Monday, October 20, 2014

 

Do Not Lose Heart

The news headlines these days are downright depressing. Ebola outbreaks, hurricanes, famine, wars, threats of war, rogue nations with nuclear weapons, growing hatred for the Jews worldwide, expanding terrorism that knows no boundaries, the crumbling moral foundation of our nation, leaders that fail to lead, a growing debt that threatens to cripple our nation and our ability to respond to danger, and cancer that seems to be impacting friends at a younger and younger age.

The answer isn’t just turning off the news reports or the Internet (although taking a break from the 24-7 news cycle can be good). The answer is developing a different perspective or paradigm about what all this bad news means.

In my Bible reading this week I read a series of verses that impacted me in regard to my outlook when reading all of this bad news. Here it is: 2 Corinthians 4:16–18: “Therefore we do not lose heart. Though outwardly we are wasting away, yet inwardly we are being renewed day by day. For our light and momentary troubles are achieving for us an eternal glory that far outweighs them all. So we fix our eyes not on what is seen, but on what is unseen, since what is seen is temporary, but what is unseen is eternal.”

Let’s chew on that text for a while. Paul’s God-inspired words still have meaning for us today.
First off, he tells us: “do not lose heart.” The news is depressing much of the time and reading all of the bad news can get you down. Part of the reason it is depressing is because we feel helpless to do anything about it. But still, we need the reminder: “do not lose heart.”

Then Paul tells why we should not lose heart. “Though outwardly we are wasting away, yet inwardly we are being renewed day by day. For our light and momentary troubles are achieving for us an eternal glory that far outweighs them all.”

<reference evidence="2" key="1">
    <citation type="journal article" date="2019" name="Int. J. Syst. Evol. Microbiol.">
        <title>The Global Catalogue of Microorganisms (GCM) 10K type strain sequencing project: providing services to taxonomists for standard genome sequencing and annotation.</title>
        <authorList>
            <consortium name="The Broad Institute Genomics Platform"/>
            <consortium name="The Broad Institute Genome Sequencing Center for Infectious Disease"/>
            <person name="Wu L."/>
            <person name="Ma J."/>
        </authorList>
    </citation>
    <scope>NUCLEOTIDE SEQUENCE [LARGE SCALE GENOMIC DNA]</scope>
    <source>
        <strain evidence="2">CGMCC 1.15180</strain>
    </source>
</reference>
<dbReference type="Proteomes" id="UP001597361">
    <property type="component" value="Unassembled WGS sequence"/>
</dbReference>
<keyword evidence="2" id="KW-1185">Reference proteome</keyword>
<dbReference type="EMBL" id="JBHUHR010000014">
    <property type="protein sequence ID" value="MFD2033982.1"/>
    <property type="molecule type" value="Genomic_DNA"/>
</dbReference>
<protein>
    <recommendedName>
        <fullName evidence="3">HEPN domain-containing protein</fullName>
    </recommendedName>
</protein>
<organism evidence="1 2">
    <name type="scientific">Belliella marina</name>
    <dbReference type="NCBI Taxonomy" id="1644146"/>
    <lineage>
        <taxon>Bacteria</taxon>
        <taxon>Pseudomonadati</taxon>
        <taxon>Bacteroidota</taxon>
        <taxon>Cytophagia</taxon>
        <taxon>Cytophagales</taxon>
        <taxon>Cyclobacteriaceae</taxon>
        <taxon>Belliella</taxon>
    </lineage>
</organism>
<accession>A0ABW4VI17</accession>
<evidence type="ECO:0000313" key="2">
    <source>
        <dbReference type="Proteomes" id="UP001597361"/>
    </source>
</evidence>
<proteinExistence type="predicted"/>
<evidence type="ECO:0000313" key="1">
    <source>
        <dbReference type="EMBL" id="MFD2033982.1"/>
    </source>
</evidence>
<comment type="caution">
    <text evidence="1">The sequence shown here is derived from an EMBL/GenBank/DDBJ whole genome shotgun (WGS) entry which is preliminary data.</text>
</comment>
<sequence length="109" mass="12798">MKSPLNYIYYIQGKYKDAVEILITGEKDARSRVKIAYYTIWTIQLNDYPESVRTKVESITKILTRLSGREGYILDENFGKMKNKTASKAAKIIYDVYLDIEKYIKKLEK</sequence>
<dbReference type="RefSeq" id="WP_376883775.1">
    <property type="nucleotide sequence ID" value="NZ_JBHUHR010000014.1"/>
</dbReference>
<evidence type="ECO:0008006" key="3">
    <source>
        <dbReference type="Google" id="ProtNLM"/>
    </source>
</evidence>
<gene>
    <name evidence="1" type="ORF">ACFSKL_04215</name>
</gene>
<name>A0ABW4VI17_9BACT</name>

Paul makes the assertion here that inward renewal overcomes the outward destruction and ultimately overcomes even death itself.  Seen in the perspective of eternity, the Christian’s difficulties whatever they may be, diminish in importance. By comparison the eternal glory is far greater than all the suffering one may face in this life.

Paul puts it on a personal level for those who are saved and have Jesus as their personal savior. But the same words could also be applied to our fallen world.

Then Paul delivers the information we need to explain what we can do and inspire us to change: “So we fix our eyes not on what is seen, but on what is unseen, since what is seen is temporary, but what is unseen is eternal.”

You see, we often have our eyes fixed on what is seen: Ebola outbreaks, hurricanes, famine, wars, threats of war, rogue nations with nuclear weapons, growing hatred for the Jews worldwide, expanding terrorism that knows no boundaries, the crumbling moral foundation of our nation, leaders that fail to lead, a growing debt that threatens to cripple our nation and our ability to respond to danger, and cancer that seems to be impacting friends at a younger and younger age. You get the idea.

In focusing on the things that are seen we end up focusing on the temporary things of life.
Instead, Paul tells us to change our focus to the things that are unseen yet eternal. We are to focus on the spiritual and on God’s kingdom.

Know what else is neat about focusing on the things that are unseen yet eternal? We tend to talk about the things we are focused on! So change your focus and go tell someone about God’s kingdom and what must be done to enter it.


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